EY Australia renewable energy procurement contract
EY Australia renewable energy procurement contract
By Helen Adams
By Helen Adams
EY Australia advises Nestlé on 100% renewable energy procurement contract with NSW Wind Farm
EY Australia advises Nestlé on 100% renewable energy procurement contract with NSW Wind Farm

Ernst & Young Australia has advised Nestlé on their new Power Purchasing Agreement (PPA) with CWP Renewables’ Crudine Ridge and Sapphire wind farms in New South Wales, Australia. 

The renewable energy procurement contract will lead to a 73,000 tonne reduction of carbon emissions each year and means Nestlé is now powered by 100% renewable energy in Australia. 

 

Procuring a better world 

EY Australia was the lead commercial and financial adviser on the transaction for Nestlé. EY was founded in London, 1989 and has a revenue of £40bn. The company seeks to ‘build a better working world’, by creating long-term value for clients, using data, technology and diverse EY teams across the world. 

Nestlé is also moving towards a more sustainable future, by purchasing more renewable energy projects.

The company hopes to halve its emissions by 2030 and reach net zero by 2050.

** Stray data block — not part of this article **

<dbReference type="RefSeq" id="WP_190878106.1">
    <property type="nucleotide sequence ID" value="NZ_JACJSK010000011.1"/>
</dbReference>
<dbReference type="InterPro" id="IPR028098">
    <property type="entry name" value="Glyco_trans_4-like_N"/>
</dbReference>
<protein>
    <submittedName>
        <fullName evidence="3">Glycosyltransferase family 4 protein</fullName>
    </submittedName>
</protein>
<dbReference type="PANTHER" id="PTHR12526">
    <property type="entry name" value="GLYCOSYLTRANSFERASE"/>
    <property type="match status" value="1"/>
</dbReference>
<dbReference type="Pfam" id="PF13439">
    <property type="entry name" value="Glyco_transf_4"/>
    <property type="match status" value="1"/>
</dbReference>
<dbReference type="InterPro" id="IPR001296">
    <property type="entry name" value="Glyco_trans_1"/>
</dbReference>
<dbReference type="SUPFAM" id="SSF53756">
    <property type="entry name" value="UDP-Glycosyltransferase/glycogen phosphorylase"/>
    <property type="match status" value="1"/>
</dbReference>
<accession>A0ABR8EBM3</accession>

Direct procurement of renewable energy

“Sustainability and decarbonisation concerns have been at the top of the agenda for corporates and investors in the Australian market for a number of years, and especially in the lead up to COP26”, said Igor Sadimenko EY Region Power & Utilities Leader, Oceania. 

“The decarbonisation of the electricity grid is being driven by the demands of corporate  Australia to power their operations with 100% renewable energy between now and 2030, and this shift is reflected in the spot and forward pricing. The direct procurement of renewable energy through a PPA remains one of the most efficient methods for large corporates to minimise their exposure to emissions generated through carbon intensive electricity usage.”

The market for PPAs has evolved over the years as the supply of suitable projects has slowed, due to a combination of lower wholesale prices and challenging grid conditions. 

“Corporates that have been able to navigate these challenges have used PPAs to provide price certainty over a set period of time for the acquisition of electricity and LGCs and unlock opportunities to support regional development and achieve enhanced customer engagement”, concludes Sadimenko.

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